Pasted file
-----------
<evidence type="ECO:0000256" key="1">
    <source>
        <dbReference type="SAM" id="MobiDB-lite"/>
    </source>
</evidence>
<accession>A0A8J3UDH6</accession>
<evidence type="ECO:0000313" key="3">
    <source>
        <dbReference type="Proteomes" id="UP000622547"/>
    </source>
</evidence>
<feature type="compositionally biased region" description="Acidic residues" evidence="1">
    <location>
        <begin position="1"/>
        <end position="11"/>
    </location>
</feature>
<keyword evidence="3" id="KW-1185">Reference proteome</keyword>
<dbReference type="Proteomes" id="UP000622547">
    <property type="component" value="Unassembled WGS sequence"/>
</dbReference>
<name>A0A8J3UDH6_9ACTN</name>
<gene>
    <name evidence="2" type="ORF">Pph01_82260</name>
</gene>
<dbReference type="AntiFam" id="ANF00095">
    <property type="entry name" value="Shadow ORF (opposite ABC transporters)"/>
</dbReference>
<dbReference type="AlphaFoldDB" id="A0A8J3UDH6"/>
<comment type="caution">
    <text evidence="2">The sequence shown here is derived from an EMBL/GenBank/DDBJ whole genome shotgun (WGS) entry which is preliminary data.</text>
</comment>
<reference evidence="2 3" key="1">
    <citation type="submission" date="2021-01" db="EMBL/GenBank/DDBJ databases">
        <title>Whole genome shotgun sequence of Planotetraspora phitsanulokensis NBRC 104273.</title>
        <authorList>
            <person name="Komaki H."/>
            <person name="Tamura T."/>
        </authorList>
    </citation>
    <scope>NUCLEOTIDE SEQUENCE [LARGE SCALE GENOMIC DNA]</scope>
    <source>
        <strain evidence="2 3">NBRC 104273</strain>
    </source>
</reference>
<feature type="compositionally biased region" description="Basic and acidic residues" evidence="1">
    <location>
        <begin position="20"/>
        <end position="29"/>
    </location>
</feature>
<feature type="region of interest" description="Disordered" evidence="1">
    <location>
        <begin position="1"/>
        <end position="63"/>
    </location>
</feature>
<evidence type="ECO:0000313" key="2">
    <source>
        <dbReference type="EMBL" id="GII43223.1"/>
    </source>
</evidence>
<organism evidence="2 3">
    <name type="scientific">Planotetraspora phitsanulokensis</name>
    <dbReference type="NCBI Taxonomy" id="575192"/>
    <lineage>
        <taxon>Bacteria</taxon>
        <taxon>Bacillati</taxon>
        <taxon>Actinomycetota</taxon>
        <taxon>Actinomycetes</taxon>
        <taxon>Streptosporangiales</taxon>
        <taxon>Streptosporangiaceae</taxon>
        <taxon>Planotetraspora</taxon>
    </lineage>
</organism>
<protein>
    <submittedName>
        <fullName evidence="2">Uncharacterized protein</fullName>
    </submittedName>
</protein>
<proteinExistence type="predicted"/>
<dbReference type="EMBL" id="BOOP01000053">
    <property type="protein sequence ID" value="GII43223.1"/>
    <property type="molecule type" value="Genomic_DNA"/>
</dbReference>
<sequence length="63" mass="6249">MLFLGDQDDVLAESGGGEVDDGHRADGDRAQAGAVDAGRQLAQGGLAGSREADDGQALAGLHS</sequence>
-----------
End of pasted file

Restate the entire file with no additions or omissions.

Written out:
<evidence type="ECO:0000256" key="1">
    <source>
        <dbReference type="SAM" id="MobiDB-lite"/>
    </source>
</evidence>
<accession>A0A8J3UDH6</accession>
<evidence type="ECO:0000313" key="3">
    <source>
        <dbReference type="Proteomes" id="UP000622547"/>
    </source>
</evidence>
<feature type="compositionally biased region" description="Acidic residues" evidence="1">
    <location>
        <begin position="1"/>
        <end position="11"/>
    </location>
</feature>
<keyword evidence="3" id="KW-1185">Reference proteome</keyword>
<dbReference type="Proteomes" id="UP000622547">
    <property type="component" value="Unassembled WGS sequence"/>
</dbReference>
<name>A0A8J3UDH6_9ACTN</name>
<gene>
    <name evidence="2" type="ORF">Pph01_82260</name>
</gene>
<dbReference type="AntiFam" id="ANF00095">
    <property type="entry name" value="Shadow ORF (opposite ABC transporters)"/>
</dbReference>
<dbReference type="AlphaFoldDB" id="A0A8J3UDH6"/>
<comment type="caution">
    <text evidence="2">The sequence shown here is derived from an EMBL/GenBank/DDBJ whole genome shotgun (WGS) entry which is preliminary data.</text>
</comment>
<reference evidence="2 3" key="1">
    <citation type="submission" date="2021-01" db="EMBL/GenBank/DDBJ databases">
        <title>Whole genome shotgun sequence of Planotetraspora phitsanulokensis NBRC 104273.</title>
        <authorList>
            <person name="Komaki H."/>
            <person name="Tamura T."/>
        </authorList>
    </citation>
    <scope>NUCLEOTIDE SEQUENCE [LARGE SCALE GENOMIC DNA]</scope>
    <source>
        <strain evidence="2 3">NBRC 104273</strain>
    </source>
</reference>
<feature type="compositionally biased region" description="Basic and acidic residues" evidence="1">
    <location>
        <begin position="20"/>
        <end position="29"/>
    </location>
</feature>
<feature type="region of interest" description="Disordered" evidence="1">
    <location>
        <begin position="1"/>
        <end position="63"/>
    </location>
</feature>
<evidence type="ECO:0000313" key="2">
    <source>
        <dbReference type="EMBL" id="GII43223.1"/>
    </source>
</evidence>
<organism evidence="2 3">
    <name type="scientific">Planotetraspora phitsanulokensis</name>
    <dbReference type="NCBI Taxonomy" id="575192"/>
    <lineage>
        <taxon>Bacteria</taxon>
        <taxon>Bacillati</taxon>
        <taxon>Actinomycetota</taxon>
        <taxon>Actinomycetes</taxon>
        <taxon>Streptosporangiales</taxon>
        <taxon>Streptosporangiaceae</taxon>
        <taxon>Planotetraspora</taxon>
    </lineage>
</organism>
<protein>
    <submittedName>
        <fullName evidence="2">Uncharacterized protein</fullName>
    </submittedName>
</protein>
<proteinExistence type="predicted"/>
<dbReference type="EMBL" id="BOOP01000053">
    <property type="protein sequence ID" value="GII43223.1"/>
    <property type="molecule type" value="Genomic_DNA"/>
</dbReference>
<sequence length="63" mass="6249">MLFLGDQDDVLAESGGGEVDDGHRADGDRAQAGAVDAGRQLAQGGLAGSREADDGQALAGLHS</sequence>